Week in review: All eyes were on the fall of the rouble this week, which was much volatile than what would have been expected given the decline in oil prices. The reason for this apparent overshoot probably lies with the economic sanctions on Russia from the west, which amplify the fears of recession in Russia beyond the effect of lower oil prices, in the minds of investors. Later in the week, the rouble lifted somewhat after the FX intervention from the Ministry of Finance. Overall, the rouble fell by 40% in the last three months. The Russian Government and the Central Bank have announced a series of measures in the last few days to stop the rouble debacle, including easing legal reserves for commercial banks, raising interest rates and fx intervention by the Ministry of Finance.
The big bazooka of central bank intervention has not been used yet and is unlikely to be used, as President Putin said in the latest press conference that reserves need to be protected for now. The official estimates of central bank reserves are US$ 416bn, but about half of those are in gold and in sovereign wealth funds, which means they are fairly illiquid. Other options, involve closing up the country through capital controls or limitation to imports.
As it is, Russia is on the brink of stagflation, with the fall in the rouble leading to higher imported inflation (possibly hyperinflation if the Central Bank starts printing money) and lower oil prices and sanctions hitting growth. A solution to ease these problems would be to engage with the west on the Ukraine issue, in order to have sanctions lifted, but this is unlikely to happen in a meaningful way soon.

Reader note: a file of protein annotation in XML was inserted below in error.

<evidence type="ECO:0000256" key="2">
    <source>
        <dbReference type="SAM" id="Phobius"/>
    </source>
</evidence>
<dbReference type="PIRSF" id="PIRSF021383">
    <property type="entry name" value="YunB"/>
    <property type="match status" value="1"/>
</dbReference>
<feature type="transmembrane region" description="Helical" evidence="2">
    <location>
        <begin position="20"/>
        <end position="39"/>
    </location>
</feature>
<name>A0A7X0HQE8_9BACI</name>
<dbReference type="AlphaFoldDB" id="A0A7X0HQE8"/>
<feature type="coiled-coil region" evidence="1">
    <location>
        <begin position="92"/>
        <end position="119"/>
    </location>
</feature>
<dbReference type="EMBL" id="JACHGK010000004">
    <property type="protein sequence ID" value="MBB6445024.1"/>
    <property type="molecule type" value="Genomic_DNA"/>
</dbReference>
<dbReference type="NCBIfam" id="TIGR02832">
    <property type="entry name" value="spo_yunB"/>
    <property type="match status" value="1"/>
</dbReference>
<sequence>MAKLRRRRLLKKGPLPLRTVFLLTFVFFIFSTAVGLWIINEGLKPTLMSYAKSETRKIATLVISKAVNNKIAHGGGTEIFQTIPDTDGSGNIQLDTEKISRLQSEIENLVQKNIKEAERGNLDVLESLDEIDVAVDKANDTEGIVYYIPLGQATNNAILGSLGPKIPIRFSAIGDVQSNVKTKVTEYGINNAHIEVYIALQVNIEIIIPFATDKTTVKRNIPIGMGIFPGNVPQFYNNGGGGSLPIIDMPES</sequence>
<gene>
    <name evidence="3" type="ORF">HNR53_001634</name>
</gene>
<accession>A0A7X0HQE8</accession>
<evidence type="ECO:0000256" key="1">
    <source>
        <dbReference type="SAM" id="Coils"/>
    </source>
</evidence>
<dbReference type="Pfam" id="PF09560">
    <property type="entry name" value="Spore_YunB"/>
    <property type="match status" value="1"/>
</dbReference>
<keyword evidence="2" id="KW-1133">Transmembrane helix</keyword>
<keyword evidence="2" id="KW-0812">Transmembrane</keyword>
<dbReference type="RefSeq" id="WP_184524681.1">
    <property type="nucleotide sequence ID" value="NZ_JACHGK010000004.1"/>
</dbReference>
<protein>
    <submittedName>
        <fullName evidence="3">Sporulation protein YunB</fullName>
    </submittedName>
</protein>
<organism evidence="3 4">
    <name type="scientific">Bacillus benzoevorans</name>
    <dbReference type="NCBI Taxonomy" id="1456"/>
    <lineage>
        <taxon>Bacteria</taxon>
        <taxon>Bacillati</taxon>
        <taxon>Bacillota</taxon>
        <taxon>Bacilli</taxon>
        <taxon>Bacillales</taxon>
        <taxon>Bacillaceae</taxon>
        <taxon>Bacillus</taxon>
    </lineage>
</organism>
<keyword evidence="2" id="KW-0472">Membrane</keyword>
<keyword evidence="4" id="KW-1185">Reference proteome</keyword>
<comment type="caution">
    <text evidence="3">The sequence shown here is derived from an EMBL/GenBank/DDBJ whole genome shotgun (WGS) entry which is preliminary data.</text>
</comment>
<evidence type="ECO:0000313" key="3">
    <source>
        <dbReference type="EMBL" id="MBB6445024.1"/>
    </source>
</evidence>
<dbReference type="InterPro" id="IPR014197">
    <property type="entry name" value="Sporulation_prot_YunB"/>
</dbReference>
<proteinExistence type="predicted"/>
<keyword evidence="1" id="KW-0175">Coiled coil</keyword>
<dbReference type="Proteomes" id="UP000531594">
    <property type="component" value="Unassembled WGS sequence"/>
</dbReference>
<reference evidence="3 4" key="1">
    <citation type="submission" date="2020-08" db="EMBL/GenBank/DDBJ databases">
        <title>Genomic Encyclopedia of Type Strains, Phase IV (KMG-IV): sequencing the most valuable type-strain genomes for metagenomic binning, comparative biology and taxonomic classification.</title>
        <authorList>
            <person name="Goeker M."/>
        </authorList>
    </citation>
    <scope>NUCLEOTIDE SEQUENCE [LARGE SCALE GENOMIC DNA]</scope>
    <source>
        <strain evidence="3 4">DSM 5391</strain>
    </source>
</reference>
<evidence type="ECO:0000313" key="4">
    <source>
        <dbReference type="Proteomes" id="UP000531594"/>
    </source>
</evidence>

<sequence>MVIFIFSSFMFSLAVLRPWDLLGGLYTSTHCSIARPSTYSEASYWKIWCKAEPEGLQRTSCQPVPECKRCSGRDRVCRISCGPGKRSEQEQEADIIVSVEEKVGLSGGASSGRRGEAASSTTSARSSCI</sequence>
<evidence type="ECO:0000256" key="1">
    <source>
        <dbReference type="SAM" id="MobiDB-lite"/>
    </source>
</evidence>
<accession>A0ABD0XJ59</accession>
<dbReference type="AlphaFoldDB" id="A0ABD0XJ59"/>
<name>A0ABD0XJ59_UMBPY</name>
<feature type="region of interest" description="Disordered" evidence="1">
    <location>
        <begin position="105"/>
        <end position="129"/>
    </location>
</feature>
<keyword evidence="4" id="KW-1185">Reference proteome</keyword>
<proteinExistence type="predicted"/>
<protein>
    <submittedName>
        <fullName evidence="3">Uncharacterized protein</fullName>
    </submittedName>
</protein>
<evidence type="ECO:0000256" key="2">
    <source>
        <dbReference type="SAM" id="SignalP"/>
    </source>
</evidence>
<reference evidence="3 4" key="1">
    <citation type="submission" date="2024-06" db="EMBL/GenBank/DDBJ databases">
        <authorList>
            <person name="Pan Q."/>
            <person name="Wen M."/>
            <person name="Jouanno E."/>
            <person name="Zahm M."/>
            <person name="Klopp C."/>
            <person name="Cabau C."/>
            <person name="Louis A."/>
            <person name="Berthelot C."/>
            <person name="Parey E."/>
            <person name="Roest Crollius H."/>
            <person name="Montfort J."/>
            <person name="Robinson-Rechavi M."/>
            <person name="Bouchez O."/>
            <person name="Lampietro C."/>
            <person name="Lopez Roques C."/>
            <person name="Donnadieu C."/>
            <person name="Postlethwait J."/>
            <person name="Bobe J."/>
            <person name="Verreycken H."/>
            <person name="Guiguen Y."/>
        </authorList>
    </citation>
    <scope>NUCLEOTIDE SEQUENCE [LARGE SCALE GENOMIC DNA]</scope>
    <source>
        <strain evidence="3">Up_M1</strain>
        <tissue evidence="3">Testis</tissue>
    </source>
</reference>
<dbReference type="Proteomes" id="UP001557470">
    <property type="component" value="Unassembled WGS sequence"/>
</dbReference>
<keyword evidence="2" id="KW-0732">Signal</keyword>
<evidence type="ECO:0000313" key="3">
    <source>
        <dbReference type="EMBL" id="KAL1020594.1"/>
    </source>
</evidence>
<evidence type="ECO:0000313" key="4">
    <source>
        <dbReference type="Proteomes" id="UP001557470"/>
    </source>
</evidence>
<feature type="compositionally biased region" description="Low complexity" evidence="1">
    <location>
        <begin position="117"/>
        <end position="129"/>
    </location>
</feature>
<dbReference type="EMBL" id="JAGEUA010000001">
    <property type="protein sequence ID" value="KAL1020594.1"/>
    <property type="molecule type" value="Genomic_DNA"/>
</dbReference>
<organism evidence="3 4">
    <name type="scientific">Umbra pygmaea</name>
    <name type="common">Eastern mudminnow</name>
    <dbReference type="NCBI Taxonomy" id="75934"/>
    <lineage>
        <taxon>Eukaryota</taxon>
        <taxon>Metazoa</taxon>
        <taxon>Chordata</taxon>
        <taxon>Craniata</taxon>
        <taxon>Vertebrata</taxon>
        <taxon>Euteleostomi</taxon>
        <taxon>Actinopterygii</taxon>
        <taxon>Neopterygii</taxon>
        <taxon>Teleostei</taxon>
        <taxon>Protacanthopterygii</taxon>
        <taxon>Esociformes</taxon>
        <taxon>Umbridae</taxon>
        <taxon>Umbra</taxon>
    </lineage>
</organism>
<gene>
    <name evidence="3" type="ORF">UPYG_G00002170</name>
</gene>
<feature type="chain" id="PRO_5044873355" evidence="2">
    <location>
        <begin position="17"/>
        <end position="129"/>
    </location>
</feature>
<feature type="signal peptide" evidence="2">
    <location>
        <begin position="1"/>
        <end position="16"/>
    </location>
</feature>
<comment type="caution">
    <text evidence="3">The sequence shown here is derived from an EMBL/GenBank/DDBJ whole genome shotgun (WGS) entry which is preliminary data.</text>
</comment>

In Europe, the ECB has announced it will start publishing minutes of its meetings, a summary of economic and financial data and of the discussion, but there will be no names attached to votes (note that many decisions are taken by consensus and aren’t formally voted). Hourly labour costs rose 1.3%yoy in Q3, compared with 1.4%yoy in Q2. The ECB is monitoring these data carefully as it looks for potential spillovers from the decline in oil prices on wage negotiations. The Swiss National Bank has set negative deposit rates to keep the Swiss franc stable against the euro at 1.2. The SNB has been fighting currency appreciation as a result of the trouble related to oil price and the tumble in the rouble.
Week ahead: Not many data releases in the week of Christmas
- Monday: December Flash consumer confidence indicator for the Euro area – likely to remain broadly stable
- Tuesday: Q3 Portuguese Quarterly National Accounts by institutional sector – further details, namely on private and Government’s savings and labor costs